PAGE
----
To help support both patients and family caregivers at the end-of-life, Medicare provides four levels of care under the hospice benefit. They are: routine home care, continuous home care, general inpatient care (GIP), and respite care.
This guide should help you better understand the differences between each of these types of care.
Routine Home Care. This is the type of hospice care familiar to most people. The full complement of hospice services ranging from nursing care to companion volunteers and spiritual care are delivered to the patient in their own home. Home is whatever setting the patient considers it to be. In the eyes of Medicare, home can be the patient’s private home, an assisted living community, a nursing home or the home of a friend or loved one.
Continuous Home Care. If a hospice patient develops an acute condition that needs around-the-clock support from nursing staff to try to manage pain or control symptoms, they can be moved to this advanced level of care. Hospice services will be provided by a nurse and/or aide for up to 24 hours a day. Care is still delivered in whatever setting the patient calls home. No physical change in location is required.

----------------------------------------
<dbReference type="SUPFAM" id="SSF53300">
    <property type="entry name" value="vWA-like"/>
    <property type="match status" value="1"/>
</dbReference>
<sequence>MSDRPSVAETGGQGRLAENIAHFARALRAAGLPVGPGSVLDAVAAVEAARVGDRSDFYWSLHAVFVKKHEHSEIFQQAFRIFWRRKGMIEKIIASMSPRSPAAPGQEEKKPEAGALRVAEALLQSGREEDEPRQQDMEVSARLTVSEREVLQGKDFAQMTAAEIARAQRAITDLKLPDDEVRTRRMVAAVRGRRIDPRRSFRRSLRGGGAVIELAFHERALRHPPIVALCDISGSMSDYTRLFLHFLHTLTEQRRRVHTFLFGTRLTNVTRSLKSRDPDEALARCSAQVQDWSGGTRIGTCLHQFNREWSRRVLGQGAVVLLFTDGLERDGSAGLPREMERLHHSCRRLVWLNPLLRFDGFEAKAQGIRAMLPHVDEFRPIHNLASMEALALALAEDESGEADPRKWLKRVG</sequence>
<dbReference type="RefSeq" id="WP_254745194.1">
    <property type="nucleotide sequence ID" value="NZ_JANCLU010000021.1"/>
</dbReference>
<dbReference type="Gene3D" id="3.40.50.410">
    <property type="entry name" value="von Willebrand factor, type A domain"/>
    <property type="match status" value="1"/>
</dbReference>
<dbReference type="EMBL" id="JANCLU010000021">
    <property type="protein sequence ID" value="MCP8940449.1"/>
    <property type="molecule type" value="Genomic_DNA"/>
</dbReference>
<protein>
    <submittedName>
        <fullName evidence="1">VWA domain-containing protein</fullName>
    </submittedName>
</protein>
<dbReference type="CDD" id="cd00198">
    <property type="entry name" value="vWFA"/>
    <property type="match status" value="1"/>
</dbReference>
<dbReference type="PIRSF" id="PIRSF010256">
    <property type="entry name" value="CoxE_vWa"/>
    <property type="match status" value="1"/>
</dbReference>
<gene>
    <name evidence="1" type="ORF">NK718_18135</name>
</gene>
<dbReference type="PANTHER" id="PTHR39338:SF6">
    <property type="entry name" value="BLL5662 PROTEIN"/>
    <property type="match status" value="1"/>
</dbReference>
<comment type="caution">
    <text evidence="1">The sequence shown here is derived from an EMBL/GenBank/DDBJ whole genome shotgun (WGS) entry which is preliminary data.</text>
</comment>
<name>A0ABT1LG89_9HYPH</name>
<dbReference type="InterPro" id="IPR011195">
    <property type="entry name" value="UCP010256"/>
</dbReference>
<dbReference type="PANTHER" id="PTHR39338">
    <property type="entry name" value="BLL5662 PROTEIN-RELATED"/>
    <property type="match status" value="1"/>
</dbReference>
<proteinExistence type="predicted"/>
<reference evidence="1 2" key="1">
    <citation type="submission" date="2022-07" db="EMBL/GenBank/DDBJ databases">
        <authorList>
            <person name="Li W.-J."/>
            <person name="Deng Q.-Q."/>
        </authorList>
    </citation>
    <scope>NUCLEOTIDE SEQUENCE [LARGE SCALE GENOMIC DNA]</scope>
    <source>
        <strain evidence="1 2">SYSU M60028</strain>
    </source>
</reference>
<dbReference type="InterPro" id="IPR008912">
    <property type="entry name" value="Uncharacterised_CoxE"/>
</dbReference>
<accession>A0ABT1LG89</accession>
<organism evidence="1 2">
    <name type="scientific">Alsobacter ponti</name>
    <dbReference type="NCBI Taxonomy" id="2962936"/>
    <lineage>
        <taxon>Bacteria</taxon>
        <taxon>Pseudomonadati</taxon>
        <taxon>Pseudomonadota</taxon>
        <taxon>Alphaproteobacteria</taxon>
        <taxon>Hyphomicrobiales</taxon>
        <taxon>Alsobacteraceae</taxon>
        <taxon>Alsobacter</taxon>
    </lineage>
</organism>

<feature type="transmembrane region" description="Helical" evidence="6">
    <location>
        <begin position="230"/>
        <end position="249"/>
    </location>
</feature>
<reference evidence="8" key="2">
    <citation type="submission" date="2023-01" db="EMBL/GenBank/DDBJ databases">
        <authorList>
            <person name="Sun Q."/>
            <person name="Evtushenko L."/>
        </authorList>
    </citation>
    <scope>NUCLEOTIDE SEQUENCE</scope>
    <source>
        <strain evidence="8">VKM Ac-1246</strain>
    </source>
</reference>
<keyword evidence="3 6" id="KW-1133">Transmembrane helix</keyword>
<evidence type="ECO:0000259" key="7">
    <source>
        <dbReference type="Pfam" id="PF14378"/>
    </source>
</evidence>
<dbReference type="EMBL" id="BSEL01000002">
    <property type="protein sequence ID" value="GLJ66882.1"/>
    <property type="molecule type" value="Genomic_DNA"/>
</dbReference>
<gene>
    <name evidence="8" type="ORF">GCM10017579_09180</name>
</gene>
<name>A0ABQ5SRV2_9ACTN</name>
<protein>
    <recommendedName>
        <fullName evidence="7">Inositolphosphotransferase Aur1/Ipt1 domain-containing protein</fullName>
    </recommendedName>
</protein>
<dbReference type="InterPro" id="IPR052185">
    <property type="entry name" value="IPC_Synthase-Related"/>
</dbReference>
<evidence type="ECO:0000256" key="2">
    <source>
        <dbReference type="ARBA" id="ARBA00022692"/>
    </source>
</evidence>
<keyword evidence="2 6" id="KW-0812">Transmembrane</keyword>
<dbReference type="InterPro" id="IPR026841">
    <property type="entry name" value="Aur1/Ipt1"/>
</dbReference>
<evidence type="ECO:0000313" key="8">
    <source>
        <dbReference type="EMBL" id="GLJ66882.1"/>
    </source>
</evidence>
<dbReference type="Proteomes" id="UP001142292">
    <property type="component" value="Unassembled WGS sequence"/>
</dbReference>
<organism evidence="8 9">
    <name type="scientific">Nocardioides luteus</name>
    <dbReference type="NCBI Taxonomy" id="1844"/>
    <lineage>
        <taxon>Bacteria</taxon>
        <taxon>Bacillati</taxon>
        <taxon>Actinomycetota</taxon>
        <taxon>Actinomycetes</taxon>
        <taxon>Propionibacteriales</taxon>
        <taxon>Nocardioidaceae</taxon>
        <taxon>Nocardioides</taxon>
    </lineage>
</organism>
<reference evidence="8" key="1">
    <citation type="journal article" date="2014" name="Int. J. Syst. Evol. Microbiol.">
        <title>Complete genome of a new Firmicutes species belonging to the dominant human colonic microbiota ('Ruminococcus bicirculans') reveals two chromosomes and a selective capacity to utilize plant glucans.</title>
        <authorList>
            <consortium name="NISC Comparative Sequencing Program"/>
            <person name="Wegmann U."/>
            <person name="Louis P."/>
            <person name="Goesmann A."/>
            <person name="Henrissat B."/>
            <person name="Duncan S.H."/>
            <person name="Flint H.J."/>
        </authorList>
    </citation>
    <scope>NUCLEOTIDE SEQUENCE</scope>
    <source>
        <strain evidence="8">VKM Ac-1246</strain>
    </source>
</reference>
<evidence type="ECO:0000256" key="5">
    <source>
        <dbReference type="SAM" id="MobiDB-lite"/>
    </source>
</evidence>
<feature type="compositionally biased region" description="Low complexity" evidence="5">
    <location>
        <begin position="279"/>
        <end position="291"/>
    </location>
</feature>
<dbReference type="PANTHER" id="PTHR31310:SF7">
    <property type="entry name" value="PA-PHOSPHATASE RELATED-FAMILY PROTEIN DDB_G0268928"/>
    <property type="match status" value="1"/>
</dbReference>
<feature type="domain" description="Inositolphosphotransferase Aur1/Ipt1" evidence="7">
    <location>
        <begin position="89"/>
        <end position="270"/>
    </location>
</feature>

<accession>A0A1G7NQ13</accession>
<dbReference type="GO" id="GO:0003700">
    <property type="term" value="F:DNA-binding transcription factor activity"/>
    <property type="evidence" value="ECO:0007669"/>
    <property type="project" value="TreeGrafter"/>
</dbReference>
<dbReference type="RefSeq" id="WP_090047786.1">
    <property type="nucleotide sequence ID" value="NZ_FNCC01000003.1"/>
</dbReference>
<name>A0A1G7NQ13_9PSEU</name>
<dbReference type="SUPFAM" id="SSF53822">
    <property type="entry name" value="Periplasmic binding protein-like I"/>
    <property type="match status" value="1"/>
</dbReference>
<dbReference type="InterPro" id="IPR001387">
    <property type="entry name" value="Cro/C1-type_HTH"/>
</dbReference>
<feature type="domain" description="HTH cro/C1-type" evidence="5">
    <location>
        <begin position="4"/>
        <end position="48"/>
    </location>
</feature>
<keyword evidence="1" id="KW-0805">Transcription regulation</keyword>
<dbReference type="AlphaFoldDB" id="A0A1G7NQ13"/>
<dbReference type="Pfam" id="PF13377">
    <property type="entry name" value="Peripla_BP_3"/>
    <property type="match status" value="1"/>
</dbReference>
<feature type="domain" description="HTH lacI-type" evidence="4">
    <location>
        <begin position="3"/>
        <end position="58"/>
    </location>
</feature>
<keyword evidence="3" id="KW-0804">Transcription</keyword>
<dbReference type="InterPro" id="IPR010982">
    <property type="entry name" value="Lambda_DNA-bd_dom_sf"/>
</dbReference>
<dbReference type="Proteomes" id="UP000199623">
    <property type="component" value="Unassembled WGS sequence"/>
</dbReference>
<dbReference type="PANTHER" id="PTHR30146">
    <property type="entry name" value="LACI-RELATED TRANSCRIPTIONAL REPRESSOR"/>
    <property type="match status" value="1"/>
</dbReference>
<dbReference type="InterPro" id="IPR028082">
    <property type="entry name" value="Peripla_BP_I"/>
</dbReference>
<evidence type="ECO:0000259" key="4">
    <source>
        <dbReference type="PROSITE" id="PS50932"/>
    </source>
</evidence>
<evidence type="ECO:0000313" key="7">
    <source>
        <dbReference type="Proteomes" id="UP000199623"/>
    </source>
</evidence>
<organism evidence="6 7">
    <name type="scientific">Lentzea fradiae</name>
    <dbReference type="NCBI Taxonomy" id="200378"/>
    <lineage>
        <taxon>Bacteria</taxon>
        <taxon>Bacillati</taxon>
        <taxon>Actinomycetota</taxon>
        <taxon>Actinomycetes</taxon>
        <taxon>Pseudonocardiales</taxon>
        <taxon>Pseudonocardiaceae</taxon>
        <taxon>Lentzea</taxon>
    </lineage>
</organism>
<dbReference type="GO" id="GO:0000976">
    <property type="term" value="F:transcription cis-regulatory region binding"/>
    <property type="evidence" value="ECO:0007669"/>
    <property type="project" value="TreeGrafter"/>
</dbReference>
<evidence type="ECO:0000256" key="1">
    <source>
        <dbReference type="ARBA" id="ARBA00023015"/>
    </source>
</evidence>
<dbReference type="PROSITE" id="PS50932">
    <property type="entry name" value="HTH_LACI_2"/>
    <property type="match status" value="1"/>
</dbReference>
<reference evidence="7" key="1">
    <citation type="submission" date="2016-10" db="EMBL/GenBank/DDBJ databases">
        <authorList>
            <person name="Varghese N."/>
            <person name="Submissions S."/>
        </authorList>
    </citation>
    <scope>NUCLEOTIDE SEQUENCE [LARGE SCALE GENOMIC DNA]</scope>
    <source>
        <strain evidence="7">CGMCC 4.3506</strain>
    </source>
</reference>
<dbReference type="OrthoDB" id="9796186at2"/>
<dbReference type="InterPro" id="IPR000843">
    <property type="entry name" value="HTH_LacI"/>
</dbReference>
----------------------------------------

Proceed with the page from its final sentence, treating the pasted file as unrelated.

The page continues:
General Inpatient Care (GIP). Should a patient’s care become so acute it cannot be managed in their home setting, they may be moved to an inpatient care center on a short-term basis. That might be a hospital, an inpatient hospice or a long-term care community. Once the patient’s pain and symptoms are under control again, they can return home.
Respite Care. The respite level of care benefit under hospice is designed to give family caregivers a break from the demands of caring for a loved one at end-of-life. The hospice patient can be moved to a hospital, inpatient hospice or long-term care community for up to five days. And more than one respite period is allowable if necessary.